Post Immigration Pastoral
Remember the one that you loved for?
Giving away all their secrets.
Coarse gray ash
on a coarse green field.
Our father skinning
a goat or pretending to.
Forgetting that love takes
Sometimes I want to say no
I’m not finished. As a matter of fact fact
has no matter. Or truth.
Every dream is a little bit jealous
of dying. Every death
is a little relieved.
Remember the two gray trees?
Where the neighbor hung himself
in bundles of wire. And our father
was there to untether him.
For years I dreamt only
of hands. The trees stripped bare
like matchsticks. Coarse
dead body on a coarse live
body. Shouldering him
to the grass. If you could take away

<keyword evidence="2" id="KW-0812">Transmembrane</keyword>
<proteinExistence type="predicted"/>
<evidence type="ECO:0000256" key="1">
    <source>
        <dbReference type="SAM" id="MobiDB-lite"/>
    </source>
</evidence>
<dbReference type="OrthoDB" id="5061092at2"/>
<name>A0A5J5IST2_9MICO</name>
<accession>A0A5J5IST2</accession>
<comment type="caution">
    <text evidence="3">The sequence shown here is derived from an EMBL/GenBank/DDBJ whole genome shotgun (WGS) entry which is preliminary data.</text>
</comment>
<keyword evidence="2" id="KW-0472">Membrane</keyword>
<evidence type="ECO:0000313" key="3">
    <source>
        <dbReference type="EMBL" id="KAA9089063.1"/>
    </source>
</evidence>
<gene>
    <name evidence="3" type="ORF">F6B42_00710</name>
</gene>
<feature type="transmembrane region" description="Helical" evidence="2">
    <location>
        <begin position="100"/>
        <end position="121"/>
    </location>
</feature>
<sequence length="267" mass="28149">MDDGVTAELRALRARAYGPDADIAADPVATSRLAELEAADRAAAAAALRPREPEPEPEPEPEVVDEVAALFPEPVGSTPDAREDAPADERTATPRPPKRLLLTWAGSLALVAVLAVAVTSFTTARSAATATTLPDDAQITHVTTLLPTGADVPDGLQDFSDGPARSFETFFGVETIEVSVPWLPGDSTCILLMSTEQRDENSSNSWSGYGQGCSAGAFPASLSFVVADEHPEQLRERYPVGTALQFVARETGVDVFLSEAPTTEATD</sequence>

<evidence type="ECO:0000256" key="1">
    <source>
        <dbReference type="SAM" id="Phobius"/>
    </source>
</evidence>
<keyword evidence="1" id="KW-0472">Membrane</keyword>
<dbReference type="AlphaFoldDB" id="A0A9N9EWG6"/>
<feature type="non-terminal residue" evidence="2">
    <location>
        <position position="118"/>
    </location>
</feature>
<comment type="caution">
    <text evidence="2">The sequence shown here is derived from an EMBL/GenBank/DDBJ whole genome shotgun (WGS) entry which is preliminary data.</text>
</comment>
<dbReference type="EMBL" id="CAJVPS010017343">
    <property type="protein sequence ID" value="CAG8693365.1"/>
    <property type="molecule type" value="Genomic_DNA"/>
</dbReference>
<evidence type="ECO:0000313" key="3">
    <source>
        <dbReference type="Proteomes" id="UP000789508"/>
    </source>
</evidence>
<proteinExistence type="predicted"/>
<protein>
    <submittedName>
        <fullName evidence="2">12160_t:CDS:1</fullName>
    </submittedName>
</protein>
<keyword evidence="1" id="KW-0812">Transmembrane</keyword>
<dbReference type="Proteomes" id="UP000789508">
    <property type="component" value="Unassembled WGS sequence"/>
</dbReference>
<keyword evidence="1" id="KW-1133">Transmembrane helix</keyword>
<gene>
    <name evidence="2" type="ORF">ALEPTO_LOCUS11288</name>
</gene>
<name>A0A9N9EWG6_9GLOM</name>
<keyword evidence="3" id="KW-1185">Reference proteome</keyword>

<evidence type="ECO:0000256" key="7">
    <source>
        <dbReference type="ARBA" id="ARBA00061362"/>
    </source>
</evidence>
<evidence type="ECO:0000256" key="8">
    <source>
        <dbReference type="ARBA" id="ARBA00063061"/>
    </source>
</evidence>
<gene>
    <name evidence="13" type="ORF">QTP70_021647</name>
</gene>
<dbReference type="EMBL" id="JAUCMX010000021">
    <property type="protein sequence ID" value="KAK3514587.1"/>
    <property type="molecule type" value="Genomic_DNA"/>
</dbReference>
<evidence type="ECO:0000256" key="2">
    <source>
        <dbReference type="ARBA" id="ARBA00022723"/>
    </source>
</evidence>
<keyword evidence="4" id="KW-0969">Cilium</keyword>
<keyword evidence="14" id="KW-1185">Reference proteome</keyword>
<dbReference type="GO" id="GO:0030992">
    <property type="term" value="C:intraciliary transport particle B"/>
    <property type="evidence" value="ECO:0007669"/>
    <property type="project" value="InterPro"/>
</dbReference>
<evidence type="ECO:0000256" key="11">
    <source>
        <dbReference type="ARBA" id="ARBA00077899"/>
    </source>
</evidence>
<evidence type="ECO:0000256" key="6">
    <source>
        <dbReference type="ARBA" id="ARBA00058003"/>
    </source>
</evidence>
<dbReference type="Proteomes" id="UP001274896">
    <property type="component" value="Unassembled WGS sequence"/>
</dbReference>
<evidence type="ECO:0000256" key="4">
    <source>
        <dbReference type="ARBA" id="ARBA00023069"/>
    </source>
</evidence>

the real things — the pollen sticking to our shirts,
the poplar too pretty to fit,
the lemons wanting
nothing of growing —
I wonder if our father would turn
to a dream. I wonder
who he loved for and left for. Those
widening figs in his hard polished
eyes. Do you remember
asking why he didn’t cry then? Do you
remember his steady hands?
How badly we wanted to love, in him,
some unliftable part of ourselves?
These days I ask questions badly.
These days I dream of
you moving away.
Love, I’m learning, is an act of mercy.
Love is an act
of sacrifice. Our father untangling
a jacket from a branch.